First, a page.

In case the concept of Hypothesis is not quite clear, I don’t view an “educated guess” as a Hypothesis; you need to provide concrete reasons for the Hypothesis, fully explaining why the outcome should occur.  The good news underlying the Hypothesis approach is this: by being proved wrong or right every time – instead of just waiting for outcome – folks will start to Learn.  Just shrugging your shoulders and accepting the outcome of a test doesn’t create Learning.

Write it down, what do you think the result of the test will be and why?  At some point, people will begin to say to themselves, “Hey, this test looks like these other ones.  My Hypothesis is…”

And more often that not, they will be correct.  Sometimes they will be spectacularly wrong, and that’s OK, because Failure is a Learning Experience.


So that’s the Sherlock Holmes Problem.

Comments on any of the above?  Are great Analysts born, socialized, taught?  Have I completely missed the core issue, and something else – lack of proper analytical culture, for example – is really the root cause of a slow learning curve?  HIPPOS don’t know how to form a Hypothesis, and resent one being formed for them?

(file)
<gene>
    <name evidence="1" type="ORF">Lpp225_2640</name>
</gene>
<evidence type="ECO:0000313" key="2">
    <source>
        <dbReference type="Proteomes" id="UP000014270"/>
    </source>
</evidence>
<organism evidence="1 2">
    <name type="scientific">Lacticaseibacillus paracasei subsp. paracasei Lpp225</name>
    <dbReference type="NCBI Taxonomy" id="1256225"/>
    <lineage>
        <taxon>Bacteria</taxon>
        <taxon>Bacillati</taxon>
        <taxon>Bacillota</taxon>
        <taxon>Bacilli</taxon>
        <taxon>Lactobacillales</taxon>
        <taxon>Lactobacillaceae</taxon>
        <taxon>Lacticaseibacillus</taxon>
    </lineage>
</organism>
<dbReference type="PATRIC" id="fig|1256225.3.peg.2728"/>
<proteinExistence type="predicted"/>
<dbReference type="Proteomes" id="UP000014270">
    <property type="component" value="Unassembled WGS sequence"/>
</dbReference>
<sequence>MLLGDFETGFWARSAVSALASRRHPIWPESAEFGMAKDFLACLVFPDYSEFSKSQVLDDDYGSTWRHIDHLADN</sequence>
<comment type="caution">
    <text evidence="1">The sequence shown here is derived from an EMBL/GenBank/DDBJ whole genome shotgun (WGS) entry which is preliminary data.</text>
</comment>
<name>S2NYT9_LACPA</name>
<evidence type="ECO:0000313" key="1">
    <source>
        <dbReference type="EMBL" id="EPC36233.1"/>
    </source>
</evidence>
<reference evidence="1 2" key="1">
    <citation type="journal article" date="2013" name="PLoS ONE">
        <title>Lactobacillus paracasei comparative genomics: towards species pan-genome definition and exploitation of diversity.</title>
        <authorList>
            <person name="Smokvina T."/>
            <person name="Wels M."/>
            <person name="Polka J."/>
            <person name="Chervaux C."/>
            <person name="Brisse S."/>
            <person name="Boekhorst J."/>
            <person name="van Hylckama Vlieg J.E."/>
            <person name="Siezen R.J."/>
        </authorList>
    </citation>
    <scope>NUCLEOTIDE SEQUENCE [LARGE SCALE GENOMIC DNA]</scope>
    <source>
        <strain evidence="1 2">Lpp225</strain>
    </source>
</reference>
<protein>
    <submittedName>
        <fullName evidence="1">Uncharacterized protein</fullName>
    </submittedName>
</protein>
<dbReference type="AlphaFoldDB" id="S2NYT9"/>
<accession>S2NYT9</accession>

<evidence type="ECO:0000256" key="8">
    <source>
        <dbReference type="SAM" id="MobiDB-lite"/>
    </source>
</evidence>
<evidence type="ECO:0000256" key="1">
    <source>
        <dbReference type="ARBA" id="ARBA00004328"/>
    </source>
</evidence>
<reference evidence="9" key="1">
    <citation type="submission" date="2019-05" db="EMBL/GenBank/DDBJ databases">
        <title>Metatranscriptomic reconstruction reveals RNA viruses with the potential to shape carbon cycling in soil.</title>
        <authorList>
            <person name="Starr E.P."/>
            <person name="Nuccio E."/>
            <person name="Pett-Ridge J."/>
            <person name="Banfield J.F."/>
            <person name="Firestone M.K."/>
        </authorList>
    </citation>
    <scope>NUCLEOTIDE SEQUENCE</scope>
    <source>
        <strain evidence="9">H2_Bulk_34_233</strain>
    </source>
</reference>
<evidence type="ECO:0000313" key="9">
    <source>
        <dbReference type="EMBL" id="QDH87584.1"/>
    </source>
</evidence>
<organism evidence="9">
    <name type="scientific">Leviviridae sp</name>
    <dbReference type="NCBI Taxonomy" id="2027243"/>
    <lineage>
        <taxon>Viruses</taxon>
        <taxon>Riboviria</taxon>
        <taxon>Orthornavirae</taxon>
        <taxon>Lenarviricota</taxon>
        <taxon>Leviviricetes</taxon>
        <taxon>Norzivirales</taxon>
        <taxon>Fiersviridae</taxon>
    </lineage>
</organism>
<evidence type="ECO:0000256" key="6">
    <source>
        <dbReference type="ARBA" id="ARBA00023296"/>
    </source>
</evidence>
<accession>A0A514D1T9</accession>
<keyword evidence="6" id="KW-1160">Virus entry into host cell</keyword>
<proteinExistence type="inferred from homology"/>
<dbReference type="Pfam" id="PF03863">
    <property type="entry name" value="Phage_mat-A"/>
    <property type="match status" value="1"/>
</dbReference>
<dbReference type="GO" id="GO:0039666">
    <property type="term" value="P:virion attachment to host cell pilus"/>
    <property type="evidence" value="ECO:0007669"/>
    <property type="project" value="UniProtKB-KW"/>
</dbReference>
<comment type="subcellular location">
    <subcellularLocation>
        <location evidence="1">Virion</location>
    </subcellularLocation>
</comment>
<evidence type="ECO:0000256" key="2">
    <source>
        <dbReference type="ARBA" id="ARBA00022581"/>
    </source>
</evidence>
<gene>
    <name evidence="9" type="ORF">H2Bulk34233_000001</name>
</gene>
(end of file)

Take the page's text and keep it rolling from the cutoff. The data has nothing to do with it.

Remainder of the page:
Anyone know of resources (preferably focused on education) dissecting these issues / providing learning solutions?

3 thoughts on “Sherlock Holmes Problem

  1. Hi Jim,
    A mathematical mind is naturally curious as maths requires ingenuity to solve its often abstract problems, creative minds might not have the discipline to understand the data well enough. But pattern recognition gets a boost from a creative mind that can see the ‘gabs between the branches’ and come up with unexpected ideas/explanations. Someone else said a varied background tends to create better analysts, maybe because they have more varied experiences and can ‘empathise’ better?
    Truly original thoughts are very rare, most of the time a great analyst is putting together the various bits of knowledge they have and coming up with reasonable hypothesis. This is where growing up with Internet means you understand it better – understand need for consumer focus and how relationship marketing can get you there.
    As for a lack of proper analytical culture I really believe this is critical and where most companies fail. Nowhere I have worked actually uses analytics to drive the thinking – maybe because it’s a longer-term strategy and the usual corporate greed gets in the way.

  2. I’d go with extracts of Chico’s response: Great Analysts are grown via experience. Wide ranging experience. The experience thus gives the background to have a better appreciation of the questions to go hunting/asking for.